Yet the most damning indictment of Adelman's vision are the nation's foremost practitioners of hard power themselves. Defense Secretary Gates, Joint Chiefs Chairman Admiral Mullen and General Petraeus each have strongly supported bolstering the civilian side of U.S. assistance efforts, recognizing that doing so is vital to U.S. national security.
Although Adelman is correct to say that the military has performed with distinction in responding to international humanitarian disasters such as the 2004 tsunami and the Japanese nuclear crisis, he is sorely wrong to believe that only the military can do this -- it is a job they do not need nor want. While there are merits to a broadly capable military, humanitarian response is ultimately a costly distraction from their fundamental warfighting mission.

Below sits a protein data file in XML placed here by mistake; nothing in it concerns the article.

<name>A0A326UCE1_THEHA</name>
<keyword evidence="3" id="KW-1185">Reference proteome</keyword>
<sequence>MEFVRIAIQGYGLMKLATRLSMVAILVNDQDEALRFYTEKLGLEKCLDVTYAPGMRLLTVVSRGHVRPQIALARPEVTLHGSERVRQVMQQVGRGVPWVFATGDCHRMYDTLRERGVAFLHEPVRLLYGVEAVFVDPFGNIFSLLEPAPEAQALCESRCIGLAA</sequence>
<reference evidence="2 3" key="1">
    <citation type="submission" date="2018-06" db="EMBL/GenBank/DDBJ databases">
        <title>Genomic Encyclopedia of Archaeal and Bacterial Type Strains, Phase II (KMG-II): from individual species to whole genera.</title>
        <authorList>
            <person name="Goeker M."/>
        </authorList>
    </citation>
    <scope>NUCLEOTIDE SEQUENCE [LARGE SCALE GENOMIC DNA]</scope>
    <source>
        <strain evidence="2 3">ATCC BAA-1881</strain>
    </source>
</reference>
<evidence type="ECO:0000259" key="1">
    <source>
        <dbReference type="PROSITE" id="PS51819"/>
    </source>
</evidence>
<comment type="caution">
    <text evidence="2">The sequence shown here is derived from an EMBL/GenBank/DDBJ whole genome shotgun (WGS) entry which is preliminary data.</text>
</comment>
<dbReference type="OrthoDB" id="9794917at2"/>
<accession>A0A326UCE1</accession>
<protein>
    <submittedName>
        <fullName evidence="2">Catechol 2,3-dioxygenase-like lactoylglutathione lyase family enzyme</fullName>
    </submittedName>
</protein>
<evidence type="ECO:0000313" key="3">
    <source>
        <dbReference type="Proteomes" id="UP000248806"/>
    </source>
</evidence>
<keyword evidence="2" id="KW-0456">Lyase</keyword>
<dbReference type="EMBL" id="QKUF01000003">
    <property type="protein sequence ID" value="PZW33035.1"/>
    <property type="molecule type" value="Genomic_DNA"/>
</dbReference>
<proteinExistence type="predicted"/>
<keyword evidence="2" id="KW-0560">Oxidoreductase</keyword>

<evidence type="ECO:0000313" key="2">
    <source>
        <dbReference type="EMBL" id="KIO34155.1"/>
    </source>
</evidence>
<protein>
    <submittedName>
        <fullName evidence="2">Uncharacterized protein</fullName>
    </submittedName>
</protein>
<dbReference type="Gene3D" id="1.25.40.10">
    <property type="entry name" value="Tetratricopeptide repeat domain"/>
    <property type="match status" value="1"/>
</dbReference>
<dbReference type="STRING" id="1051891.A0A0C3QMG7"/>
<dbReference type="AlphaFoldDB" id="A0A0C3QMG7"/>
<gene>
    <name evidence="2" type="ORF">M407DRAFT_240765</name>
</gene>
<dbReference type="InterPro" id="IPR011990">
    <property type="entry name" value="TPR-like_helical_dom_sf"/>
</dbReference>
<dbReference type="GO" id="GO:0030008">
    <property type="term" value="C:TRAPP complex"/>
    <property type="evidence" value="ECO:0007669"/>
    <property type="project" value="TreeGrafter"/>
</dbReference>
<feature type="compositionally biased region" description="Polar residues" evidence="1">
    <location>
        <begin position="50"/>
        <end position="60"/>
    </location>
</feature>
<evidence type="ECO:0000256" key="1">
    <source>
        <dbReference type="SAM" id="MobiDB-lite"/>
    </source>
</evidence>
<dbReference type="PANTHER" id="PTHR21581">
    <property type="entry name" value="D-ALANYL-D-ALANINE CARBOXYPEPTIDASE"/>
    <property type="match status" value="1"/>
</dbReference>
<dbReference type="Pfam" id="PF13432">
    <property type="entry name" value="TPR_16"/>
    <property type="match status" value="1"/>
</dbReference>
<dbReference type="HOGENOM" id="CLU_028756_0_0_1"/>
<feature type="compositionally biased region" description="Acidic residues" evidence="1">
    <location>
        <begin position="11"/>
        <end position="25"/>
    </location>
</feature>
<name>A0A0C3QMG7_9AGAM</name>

Asked how best to prevent conflict, Secretary Gates recently observed that "the way you do that ... is through development. Development contributes to stability. It contributes to better governance ... [they are] inextricably linked." U.S. foreign assistance buttresses just the type of development that Secretary Gates sees as critical to U.S. national security. But Adelman, in effect, denounces Gates' view as "squishy" and somehow less than "smart."
Given the prominence such views receive in the conservative movement, challenging them will be no cakewalk. But there should be a call to arms.